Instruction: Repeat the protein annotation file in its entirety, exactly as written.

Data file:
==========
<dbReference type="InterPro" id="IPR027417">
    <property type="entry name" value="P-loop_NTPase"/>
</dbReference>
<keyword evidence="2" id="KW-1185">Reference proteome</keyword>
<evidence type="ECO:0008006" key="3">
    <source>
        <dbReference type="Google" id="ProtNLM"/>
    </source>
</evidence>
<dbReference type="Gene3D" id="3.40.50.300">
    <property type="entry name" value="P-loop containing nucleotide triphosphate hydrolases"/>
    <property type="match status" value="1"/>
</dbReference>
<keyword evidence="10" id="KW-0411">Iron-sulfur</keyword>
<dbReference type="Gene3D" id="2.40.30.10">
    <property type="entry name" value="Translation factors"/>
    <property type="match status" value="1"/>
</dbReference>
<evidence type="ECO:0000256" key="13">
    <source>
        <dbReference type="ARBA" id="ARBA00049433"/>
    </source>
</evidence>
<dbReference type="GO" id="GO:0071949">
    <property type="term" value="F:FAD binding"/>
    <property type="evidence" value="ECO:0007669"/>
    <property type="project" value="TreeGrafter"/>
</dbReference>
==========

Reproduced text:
<dbReference type="InterPro" id="IPR027417">
    <property type="entry name" value="P-loop_NTPase"/>
</dbReference>
<keyword evidence="2" id="KW-1185">Reference proteome</keyword>
<evidence type="ECO:0008006" key="3">
    <source>
        <dbReference type="Google" id="ProtNLM"/>
    </source>
</evidence>
<dbReference type="Gene3D" id="3.40.50.300">
    <property type="entry name" value="P-loop containing nucleotide triphosphate hydrolases"/>
    <property type="match status" value="1"/>
</dbReference>
<keyword evidence="10" id="KW-0411">Iron-sulfur</keyword>
<dbReference type="Gene3D" id="2.40.30.10">
    <property type="entry name" value="Translation factors"/>
    <property type="match status" value="1"/>
</dbReference>
<evidence type="ECO:0000256" key="13">
    <source>
        <dbReference type="ARBA" id="ARBA00049433"/>
    </source>
</evidence>
<dbReference type="GO" id="GO:0071949">
    <property type="term" value="F:FAD binding"/>
    <property type="evidence" value="ECO:0007669"/>
    <property type="project" value="TreeGrafter"/>
</dbReference>